Singapore, as anyone who has lived here can tell you, is all about the red tape
Standing in line to stand in line.
At the bank and the cell phone stores this week we have stood in line to talk to a person to tell them what we wanted to do there so that we could get a number and stand in line some more.
Provide all the documentation in the world
When we went to go get cell phones, we were told we needed a signed tenancy agreement.
We brought out signed tenancy agreement and produced Ravi’s employment and my dependent passes (they look like drivers licenses with our FIN (foreign identification number) numbers on the front and a digital copy of our thumbprint on the back. They are valid for specific dates (two years from issue) and prove that we are here as legal immigrants.
They wanted our passports, too.
So we had to go a third time with our tenancy agreement, our passes, and our passports.
The number of places that want your passport (the bank, the cell phone company) instead of your pass are astounding…it’s almost like we should have them on us at all times (something that makes us both nervous for obvious reasons…we prefer to have them in a safe…and if you lose your passport, as Ravi well knows, the US government can and will make your life hell).
Don’t ask questions
The most frustrating experiences I have had in Singapore, bar none, have been instances where I have asked for something different that the norm or questioned the logic of something.
Why? BECAUSE WE SAID SO.
Can I do it differently? The answer is NO or you so confuse the person that their head looks like it’s going to explode.
I think the most surprising part of this massive red tape machine is that it (for the most part) functions smoothly and effectively.
For example, when I went to get my Dependent Pass, I made an appointment online. I went to the building. Next to the office is a passport photo office (run by the same government agency, not like a CVS or a kodak store). You stop, get your new passport photos (5 minutes in and out for both E and myself) go to the main office. You log into the computer to let them know you’re there. You sit and your name and which counter you’re supposed to go to flashes on a board. They check your documents, they take what they need, they scan your fingerprint (optional for kids starting at 6, obviously E is far to wiggly and small to do the fingerprint) with a biometric scanner. One-three days later you go back (or the agent from your employer does) with your passport, go to a different counter and pick up your card. The office was clean, tastefully decorated, and the process was as faster than my last appointment at the DMV in Watertown.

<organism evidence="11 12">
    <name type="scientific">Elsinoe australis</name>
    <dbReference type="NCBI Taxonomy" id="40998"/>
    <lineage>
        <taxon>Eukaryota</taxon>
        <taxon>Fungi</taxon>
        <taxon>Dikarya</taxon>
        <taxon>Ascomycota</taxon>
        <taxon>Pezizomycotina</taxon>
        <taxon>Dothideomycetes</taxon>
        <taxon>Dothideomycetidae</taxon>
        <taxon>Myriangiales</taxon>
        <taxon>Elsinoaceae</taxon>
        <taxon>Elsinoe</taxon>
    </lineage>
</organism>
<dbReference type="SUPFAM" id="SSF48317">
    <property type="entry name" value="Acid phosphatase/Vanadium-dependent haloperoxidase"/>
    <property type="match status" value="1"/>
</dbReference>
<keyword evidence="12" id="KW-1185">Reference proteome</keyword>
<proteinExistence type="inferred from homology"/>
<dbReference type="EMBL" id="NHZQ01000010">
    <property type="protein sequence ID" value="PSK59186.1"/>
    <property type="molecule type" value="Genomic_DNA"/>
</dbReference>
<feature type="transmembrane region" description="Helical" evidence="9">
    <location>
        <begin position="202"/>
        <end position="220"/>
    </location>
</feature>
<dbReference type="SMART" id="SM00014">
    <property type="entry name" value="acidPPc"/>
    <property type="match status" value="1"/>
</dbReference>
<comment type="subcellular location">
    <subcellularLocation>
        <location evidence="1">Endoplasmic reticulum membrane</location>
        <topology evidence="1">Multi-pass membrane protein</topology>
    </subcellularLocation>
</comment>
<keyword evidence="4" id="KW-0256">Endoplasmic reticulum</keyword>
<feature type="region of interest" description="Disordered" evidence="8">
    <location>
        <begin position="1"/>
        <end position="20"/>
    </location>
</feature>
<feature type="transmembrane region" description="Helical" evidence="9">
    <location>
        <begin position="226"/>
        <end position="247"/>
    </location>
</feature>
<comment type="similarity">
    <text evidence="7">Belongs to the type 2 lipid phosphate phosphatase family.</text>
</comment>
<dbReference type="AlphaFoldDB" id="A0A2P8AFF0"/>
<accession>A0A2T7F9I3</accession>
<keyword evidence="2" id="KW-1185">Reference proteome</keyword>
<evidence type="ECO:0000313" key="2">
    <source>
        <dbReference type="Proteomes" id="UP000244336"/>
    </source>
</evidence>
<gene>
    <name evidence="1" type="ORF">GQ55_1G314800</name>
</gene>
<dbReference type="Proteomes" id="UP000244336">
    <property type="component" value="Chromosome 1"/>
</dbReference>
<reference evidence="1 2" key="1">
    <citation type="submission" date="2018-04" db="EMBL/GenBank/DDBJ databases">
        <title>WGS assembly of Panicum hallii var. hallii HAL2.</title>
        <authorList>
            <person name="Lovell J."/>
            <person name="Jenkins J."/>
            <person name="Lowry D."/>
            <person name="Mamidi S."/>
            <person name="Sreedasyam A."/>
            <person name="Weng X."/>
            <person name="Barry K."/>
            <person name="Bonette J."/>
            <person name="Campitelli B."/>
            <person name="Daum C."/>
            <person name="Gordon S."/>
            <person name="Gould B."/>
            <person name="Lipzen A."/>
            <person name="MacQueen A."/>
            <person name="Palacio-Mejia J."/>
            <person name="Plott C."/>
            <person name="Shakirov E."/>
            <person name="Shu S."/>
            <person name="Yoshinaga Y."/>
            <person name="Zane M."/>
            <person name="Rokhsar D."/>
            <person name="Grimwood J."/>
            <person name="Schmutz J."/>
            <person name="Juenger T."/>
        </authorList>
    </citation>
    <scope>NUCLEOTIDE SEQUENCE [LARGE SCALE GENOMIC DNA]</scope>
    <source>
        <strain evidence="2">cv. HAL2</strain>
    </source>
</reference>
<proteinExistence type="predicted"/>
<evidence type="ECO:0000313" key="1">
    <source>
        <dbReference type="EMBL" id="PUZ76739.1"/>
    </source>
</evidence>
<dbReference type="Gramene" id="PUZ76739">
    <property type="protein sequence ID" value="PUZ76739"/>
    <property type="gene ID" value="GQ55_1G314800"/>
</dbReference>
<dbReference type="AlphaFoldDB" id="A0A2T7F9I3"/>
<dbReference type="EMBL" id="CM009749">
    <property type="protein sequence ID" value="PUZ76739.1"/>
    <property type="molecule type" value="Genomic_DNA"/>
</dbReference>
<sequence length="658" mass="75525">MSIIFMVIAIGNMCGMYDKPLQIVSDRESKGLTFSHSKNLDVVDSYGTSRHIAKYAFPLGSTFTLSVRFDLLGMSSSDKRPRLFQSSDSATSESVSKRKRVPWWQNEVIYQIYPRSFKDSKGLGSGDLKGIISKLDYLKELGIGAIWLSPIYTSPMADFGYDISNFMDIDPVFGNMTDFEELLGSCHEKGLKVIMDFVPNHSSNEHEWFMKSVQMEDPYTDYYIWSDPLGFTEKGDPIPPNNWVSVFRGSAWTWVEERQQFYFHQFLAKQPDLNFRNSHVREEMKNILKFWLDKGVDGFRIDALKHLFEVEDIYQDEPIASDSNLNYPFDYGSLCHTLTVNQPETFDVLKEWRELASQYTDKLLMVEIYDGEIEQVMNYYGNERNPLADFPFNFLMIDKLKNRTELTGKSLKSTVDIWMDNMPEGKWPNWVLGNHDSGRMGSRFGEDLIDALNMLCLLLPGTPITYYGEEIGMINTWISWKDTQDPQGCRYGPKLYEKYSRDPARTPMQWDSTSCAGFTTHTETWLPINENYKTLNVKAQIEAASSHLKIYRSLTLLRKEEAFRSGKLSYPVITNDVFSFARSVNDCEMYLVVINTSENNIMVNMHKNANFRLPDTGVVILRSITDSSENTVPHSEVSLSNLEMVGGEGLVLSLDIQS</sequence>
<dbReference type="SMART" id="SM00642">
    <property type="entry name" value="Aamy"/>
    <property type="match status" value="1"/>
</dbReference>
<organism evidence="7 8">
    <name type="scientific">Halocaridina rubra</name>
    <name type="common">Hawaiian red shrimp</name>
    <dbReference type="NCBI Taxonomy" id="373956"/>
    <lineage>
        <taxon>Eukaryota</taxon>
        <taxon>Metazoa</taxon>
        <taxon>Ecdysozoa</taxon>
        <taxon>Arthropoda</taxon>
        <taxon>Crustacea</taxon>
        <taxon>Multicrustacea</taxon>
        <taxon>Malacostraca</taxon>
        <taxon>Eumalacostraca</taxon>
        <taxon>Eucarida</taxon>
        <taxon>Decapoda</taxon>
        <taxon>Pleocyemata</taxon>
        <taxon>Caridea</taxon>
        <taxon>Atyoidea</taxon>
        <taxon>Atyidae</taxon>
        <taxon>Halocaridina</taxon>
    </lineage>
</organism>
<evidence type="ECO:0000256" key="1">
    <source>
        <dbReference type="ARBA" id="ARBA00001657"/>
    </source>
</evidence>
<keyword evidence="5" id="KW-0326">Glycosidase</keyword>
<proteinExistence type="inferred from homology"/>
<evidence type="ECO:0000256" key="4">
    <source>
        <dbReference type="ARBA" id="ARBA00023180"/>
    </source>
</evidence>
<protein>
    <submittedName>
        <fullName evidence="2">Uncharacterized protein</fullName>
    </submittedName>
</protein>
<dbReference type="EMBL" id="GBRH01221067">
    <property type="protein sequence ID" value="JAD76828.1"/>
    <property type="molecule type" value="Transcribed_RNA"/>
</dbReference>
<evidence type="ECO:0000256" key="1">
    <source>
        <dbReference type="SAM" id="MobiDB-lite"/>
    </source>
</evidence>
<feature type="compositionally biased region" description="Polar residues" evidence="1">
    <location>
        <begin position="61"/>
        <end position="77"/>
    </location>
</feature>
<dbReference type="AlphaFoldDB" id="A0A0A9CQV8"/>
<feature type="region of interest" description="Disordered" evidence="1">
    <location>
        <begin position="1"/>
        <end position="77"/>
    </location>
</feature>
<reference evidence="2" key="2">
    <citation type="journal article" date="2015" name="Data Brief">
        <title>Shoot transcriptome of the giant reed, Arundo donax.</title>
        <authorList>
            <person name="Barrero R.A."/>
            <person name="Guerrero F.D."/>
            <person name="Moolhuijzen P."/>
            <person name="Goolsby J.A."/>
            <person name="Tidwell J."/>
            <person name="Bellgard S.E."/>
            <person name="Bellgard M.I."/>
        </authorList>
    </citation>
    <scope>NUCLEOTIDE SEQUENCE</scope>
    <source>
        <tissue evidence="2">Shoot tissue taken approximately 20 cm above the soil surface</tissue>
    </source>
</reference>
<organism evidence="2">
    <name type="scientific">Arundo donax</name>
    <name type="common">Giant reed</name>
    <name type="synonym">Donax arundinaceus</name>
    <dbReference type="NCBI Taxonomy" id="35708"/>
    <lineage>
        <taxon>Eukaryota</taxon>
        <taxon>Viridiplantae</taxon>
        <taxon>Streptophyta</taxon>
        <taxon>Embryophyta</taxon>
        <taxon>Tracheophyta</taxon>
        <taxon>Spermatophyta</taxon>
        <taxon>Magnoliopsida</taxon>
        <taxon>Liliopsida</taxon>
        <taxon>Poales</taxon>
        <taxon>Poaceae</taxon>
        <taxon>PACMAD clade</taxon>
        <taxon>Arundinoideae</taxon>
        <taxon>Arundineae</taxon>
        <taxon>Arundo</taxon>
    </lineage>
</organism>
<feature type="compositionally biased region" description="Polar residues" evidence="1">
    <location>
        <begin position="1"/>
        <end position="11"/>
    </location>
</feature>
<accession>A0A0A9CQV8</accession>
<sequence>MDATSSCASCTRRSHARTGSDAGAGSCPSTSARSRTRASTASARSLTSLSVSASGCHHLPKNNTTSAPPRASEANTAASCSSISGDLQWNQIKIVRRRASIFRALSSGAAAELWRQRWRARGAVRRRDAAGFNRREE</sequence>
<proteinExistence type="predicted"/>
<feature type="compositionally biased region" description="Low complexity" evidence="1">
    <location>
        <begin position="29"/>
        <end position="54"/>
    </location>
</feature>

The level of efficiency definitely varies. Starhub (our cell provider, also does internet and cable) is always a mob scene and it’s always a long wait once you get past the gatekeeper (the day we got turned away it was a 2 hour wait, the day we made it the wait was about an hour and that was short for them), and it feels a lot like the hurry up and wait experience of flying (minus the security checkpoint). The pediatrician’s office we went to (a government pedi…I’m looking for one affiliated with the private hospitals) looked like the most utilitarian place in the world…it had generic benches, no toys, and white paint on the walls. But it still had that number over the door for the next person to enter when it was their turn. The bank had comfy armchairs and televisions and magazines. But there was the number board.
I’m not sure if knowing what number they’re on versus your number is meant to soothe the anxiety over not knowing how long the wait will be or to remind you that you’re not the only person in the world who needs to get it done and now or what…but as it ticks slowly closer to yours, you do get a rising bubble of excitement/relief. It’s like you’re inching closer to the Promised Land.
As it is a big society trying to function in a small space (Singapore is half the size of LA or so I’m told) I suppose it would be chaotic without some big machine trying to organize it all. It has definitely given me new perspective on all the sides to various disagreements at home over how to make the US function more smoothly, why people have anxiety over those proposed changes, and how unwieldy it might be if anything like this was set in motion there.